For the tip of the section, two tips are given: to switch the keyboard to a French keyboard, and to watch French movies. Especially how to watch French movies is explained: which ones, with or without subtitles,...
The quiz tests the ability of the students to process all the information of the section. Their knowledge on verbs, politeness, and booking a hotel is tested.
The negative is quite more challenging than in English. It is usually separated by the 'ne' word and than a negative word, who both take place before and just after the conjugated verb. They can also stand alone. An exercise is given as well.
The imperative is used as in English, but it uses the tense of the 2nd person. It can as well use the 1st tense of the plural, as in let's and a verb. The exceptions are given as well.
A road description to a specific place is asked an given in this dialogue. An accurate way to describe directions in French, and how to ask for directions.
The vocabulary related to the dialogue 'where's the hotel' is given. The vocabulary relates to direction, so for example take the first one on the left, are translated.
The dialogue is read again, so students can fully understand what is said/written.
The possessive in French is more challenging than in English. Although the easiest way is to use à or de, there's much more difficulties. The possessive depends on the subject noun, unlike in English. It takes the gender and single or plural from the subject noun, both for the adjective and the pronoun.
The persons we're following on their way to the hotel finally arrived at the hotel. They follow up on their reservation and ask for information about their payment. The clerk gives them the information, as well as some information about the room they booked.
The vocabulary, related to stays in hotel and discussions with hotel staff, is explained, including a technical incident.
The dialogue is repeated so students can fully understand all the terms and words. They will also pick up new details they didn't hear before.
Vocabulary on the negative, the imperative, the possessive and the content of the dialogues.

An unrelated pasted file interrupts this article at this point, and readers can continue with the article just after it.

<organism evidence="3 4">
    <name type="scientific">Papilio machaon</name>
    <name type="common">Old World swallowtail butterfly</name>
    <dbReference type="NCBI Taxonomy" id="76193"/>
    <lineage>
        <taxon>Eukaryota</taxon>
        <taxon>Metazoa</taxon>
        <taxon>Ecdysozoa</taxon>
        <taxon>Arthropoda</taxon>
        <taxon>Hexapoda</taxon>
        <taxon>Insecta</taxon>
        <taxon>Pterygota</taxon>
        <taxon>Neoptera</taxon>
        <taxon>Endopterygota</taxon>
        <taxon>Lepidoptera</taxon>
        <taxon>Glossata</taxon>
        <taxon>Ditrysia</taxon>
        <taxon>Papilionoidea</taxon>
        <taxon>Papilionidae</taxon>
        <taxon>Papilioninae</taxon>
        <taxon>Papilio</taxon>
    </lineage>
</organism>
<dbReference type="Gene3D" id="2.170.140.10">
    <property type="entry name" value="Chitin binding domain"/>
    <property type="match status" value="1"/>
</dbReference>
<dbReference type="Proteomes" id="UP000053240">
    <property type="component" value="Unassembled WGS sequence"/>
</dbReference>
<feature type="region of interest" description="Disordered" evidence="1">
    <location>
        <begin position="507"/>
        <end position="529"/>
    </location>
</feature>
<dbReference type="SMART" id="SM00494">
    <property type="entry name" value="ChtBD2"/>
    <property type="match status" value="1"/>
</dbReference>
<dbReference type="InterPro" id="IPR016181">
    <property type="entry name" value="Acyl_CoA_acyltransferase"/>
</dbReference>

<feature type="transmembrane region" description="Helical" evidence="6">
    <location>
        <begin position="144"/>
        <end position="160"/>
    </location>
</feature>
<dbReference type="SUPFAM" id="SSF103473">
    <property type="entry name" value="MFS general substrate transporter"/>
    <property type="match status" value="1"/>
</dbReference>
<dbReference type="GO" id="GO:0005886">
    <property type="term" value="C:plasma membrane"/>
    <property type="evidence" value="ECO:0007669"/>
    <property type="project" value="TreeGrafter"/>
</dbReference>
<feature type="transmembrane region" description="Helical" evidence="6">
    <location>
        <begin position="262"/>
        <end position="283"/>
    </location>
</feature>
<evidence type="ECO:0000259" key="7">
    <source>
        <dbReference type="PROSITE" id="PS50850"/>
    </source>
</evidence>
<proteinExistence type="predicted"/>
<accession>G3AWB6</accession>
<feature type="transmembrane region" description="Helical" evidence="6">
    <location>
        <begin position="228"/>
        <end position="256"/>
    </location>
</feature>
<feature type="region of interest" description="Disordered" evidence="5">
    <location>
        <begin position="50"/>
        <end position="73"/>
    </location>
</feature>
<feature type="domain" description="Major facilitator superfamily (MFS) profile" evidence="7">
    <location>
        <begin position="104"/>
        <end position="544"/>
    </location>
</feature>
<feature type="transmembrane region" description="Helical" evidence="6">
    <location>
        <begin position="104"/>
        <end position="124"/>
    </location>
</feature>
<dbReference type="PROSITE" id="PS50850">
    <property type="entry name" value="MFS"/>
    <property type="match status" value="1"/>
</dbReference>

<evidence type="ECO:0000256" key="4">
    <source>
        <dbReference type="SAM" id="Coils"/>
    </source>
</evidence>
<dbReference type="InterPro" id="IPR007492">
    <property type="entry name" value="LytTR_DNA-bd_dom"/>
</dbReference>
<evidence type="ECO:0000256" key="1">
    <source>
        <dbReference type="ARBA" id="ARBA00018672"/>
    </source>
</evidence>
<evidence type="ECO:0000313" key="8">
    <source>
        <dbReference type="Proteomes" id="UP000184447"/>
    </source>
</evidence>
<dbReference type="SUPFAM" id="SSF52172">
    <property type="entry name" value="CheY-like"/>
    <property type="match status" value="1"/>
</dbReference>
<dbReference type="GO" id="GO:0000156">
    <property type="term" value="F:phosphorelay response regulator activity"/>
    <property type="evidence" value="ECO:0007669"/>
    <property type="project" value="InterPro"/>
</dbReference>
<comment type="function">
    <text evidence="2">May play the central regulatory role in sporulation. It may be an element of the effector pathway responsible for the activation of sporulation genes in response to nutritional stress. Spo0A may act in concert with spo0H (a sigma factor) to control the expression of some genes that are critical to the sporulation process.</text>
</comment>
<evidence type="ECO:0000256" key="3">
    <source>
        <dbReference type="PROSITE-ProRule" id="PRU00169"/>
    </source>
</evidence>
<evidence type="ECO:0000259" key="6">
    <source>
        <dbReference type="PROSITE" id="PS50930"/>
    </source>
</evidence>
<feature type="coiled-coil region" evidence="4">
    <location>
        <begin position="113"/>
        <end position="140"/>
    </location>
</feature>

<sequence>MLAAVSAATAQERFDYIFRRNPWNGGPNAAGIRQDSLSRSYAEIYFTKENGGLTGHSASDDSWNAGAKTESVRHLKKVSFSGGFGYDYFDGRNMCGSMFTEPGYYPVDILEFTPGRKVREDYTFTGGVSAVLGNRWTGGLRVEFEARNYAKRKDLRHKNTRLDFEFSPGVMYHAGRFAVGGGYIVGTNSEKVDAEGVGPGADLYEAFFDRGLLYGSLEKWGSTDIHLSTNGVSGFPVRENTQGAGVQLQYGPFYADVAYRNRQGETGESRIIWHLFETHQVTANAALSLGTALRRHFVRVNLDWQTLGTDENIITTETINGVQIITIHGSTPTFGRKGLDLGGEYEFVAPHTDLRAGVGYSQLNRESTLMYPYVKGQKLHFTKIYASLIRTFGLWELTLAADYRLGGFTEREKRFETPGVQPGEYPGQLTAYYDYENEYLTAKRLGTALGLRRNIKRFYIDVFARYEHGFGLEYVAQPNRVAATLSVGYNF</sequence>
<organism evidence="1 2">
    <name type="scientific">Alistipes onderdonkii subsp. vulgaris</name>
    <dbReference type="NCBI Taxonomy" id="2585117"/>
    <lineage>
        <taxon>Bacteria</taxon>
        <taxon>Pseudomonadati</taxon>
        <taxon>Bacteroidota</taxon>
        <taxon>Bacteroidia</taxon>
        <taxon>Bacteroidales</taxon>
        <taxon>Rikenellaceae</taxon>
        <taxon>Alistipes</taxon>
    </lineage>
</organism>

Exercises on the negative, the imperative, the possessive and the content of the dialogues.
Solutions on the exercises on the negative, the imperative, the possessive and the content of the dialogues.
The tip of the section resumes what was learnt in the section, and inspires the students to be creative by creating pictures with vocabulary.
A quiz is presented to the students so they can test their skills on the negative, the imperative, the possessive and the vocabulary learnt through the dialogues: directions and at the hotel.
The students will understand what the plan is with the rest of the course. Another PDF is included for further study, feedback is always welcome and reviews even more.
Hi! I'm Alain.
Curiously, when I was a teenager, many language teachers told me I wasn't so good at languages. My Dutch was poor. My English teacher even advised me to follow extra courses.
I discovered I loved languages when I went to Germany in 2010. I had some basic German skills but started to speak in German from day one. What I got in return was amazing: friendship, love, respect and a good level of German. Since then, I'm passionate about languages.
Now I'm proud to be able to express myself in French, Dutch, English, German, Maltese and Spanish. I also have some Portuguese notions. And I'm always busy learning new languages and taught some of my languages via tutoring.
I also have a life besides languages. I love economics, politics and all the processes that shape our society. I worked in communications a few years and hold 3 degrees: in Journalism, EU Studies and Management.